At some point Friday, maybe many points, the vast majority of us will find ourselves recalling those horrifying moments 14 years ago when we realized our world had changed. It’s unavoidable.
Some of us will attend services to remember the brave firefighters, police officers and others who rushed into the smoking buildings, not out. Others will grieve those lost on airliners commandeered and turned into weapons then sent crashing into New York City’s twin towers, the Pentagon and one, because of the passengers’ bravery, into a Pennsylvania meadow. Some of us will find tears welling in our eyes upon hearing the determined words, “Let’s roll.”
Anyone who has visited the Freedom Tower in New York City has paused, perhaps in silence, to read some of the names on the black granite monuments. People of all religions, ethnicities, genders and ages died in those buildings. Their names are carved into waist-high blocks, formed in squares resembling the foundations of the towers. It is a fitting monument; somber, moving, inspiring, appropriate. More than a million people visited it within the first three months of its opening last year.
This date will forever carry tragic significance for Americans. And it should. None of us who lived through those moments, even the breadth of a continent away, will ever forget the horror, the sense of loss, the stunned inability to comprehend what was happening.
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What followed provided, perhaps, one of the most truly inspiring and uplifting moments in our living history. Americans reacted as one. We pulled together. We set aside our grief, and put everything we could into digging away the rubble from that site – first in hopes of finding survivors, then in obligation to the dead. We vowed to bring justice to those who had perpetrated this heinous, indiscriminate, cowardly attack.
His reaction to Sept. 11 defined George W. Bush’s presidency, both his inspiring performance in the days following and his tragic fumbling of the strategy to respond.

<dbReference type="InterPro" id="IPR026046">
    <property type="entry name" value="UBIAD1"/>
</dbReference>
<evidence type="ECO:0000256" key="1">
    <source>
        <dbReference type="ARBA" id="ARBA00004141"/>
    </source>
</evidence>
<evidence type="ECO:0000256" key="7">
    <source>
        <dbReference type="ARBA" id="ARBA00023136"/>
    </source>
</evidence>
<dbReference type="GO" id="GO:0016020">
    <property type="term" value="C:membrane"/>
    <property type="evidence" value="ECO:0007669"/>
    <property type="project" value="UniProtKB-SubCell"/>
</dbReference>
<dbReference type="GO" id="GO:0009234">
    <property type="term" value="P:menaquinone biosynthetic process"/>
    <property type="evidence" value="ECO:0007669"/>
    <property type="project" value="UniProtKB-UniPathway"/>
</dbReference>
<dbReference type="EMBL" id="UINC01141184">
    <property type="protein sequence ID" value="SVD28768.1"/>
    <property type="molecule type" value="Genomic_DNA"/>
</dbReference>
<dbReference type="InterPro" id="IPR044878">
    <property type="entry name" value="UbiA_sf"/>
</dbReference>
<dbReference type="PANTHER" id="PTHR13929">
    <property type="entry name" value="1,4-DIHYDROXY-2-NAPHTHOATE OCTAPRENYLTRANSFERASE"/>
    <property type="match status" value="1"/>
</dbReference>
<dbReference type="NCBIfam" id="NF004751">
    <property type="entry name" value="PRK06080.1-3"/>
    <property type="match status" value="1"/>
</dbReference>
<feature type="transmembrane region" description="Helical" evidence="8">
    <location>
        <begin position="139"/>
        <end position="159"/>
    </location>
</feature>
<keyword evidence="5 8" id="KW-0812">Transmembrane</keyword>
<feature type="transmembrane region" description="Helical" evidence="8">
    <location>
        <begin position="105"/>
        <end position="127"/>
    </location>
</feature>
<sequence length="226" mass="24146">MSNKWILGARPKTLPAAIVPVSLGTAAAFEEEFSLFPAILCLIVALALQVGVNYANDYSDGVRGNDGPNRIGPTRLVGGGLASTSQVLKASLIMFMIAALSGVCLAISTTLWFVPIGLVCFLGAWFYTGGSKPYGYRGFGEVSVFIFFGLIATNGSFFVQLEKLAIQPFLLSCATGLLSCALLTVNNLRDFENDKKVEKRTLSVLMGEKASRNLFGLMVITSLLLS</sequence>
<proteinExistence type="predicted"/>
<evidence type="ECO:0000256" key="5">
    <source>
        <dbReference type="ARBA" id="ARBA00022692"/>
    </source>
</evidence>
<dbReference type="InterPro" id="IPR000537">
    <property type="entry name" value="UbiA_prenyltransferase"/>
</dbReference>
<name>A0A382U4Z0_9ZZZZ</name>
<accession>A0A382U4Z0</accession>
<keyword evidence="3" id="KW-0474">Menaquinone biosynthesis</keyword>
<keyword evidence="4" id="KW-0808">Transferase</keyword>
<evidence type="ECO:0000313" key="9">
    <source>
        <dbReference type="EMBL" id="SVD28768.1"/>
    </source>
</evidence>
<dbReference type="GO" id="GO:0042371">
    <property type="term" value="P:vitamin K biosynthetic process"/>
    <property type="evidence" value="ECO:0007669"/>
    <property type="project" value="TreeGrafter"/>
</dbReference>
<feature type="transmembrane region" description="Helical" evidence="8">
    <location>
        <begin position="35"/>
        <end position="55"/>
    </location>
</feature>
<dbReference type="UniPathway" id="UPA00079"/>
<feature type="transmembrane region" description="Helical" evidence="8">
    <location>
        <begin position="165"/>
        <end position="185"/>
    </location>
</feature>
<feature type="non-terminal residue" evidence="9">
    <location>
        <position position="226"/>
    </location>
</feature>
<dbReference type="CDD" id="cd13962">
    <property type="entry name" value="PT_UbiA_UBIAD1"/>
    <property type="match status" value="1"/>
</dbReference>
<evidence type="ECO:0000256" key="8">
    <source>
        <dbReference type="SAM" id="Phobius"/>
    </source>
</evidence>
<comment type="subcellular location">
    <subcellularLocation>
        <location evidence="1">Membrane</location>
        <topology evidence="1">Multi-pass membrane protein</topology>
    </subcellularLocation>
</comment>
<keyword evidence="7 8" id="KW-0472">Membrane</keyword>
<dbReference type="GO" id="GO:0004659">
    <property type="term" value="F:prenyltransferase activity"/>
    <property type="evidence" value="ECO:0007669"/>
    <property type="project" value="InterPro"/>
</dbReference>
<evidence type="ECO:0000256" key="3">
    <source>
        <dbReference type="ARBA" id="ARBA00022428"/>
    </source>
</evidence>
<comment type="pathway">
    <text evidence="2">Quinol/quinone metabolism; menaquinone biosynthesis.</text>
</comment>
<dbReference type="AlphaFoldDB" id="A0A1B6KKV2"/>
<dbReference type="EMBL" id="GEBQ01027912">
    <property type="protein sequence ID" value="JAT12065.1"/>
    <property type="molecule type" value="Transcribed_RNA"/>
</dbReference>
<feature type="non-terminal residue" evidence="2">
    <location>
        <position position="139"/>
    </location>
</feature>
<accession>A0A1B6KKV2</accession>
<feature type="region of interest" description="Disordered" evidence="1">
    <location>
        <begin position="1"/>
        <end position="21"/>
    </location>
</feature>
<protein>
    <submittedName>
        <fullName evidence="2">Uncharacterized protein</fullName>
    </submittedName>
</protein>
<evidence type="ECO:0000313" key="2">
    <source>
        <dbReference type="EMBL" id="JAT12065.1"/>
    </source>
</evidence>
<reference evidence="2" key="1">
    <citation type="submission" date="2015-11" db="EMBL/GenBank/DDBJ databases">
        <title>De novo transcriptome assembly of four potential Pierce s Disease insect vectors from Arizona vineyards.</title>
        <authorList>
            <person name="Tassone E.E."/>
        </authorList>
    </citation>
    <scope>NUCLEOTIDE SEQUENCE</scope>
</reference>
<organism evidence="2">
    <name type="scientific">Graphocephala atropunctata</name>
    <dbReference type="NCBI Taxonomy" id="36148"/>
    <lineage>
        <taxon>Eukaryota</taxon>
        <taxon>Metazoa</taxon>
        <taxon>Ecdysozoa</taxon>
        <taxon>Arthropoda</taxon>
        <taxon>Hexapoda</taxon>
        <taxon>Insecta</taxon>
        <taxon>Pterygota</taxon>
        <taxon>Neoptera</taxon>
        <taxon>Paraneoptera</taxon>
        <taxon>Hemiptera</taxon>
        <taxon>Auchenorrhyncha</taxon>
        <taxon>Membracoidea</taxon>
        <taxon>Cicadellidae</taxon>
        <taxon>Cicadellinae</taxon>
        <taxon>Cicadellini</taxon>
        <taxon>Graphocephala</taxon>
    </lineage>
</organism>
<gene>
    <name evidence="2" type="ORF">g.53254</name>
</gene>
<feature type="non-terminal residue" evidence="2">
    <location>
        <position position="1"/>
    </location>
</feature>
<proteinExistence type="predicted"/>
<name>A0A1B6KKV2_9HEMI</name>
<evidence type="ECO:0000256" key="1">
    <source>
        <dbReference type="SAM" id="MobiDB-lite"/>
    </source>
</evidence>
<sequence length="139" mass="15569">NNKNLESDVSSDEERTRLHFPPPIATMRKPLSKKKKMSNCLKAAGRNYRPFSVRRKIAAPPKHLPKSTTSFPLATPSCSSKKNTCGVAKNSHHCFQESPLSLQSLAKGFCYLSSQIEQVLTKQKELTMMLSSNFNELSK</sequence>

Bush and Vice President Dick Cheney took us down a dead-end path, pursuing a despot whose overambitious grasping had provoked a previous confrontation. Unfortunately, Iraq had nothing to do with the attacks. The effect of our misguided war on Iraq was to destabilize the entire Middle East and likely is responsible for the current problems we face – empowering Iran, emboldening Syria’s dictator and allowing terrorists to gain footholds throughout the region.
Our friends in Saudi Arabia and Israel do not approve of our nuclear weapons deal with Iran. Meanwhile, millions flee Syria and the brutal Islamic State. We wonder how many more refugees Germany, France, Austria and the rest of Europe can accommodate? We must be willing to help bear that burden; President Barack Obama’s call to make room for 10,000 was a good start. But only a start.
We do not want to see more photos like the one of a 3-year-old boy, lying face down on a beach, dead after the boat carrying him and dozens more refugees to Greece capsized.
As we remember the tragedy we saw on 9/11, we also should recall the great heroism we witnessed that day and the days that followed. We should remember the connection we felt to Americans everywhere; the desire to help, the determination to remain strong. By reliving those moments, perhaps we can make those other, inevitably sad memories more bearable.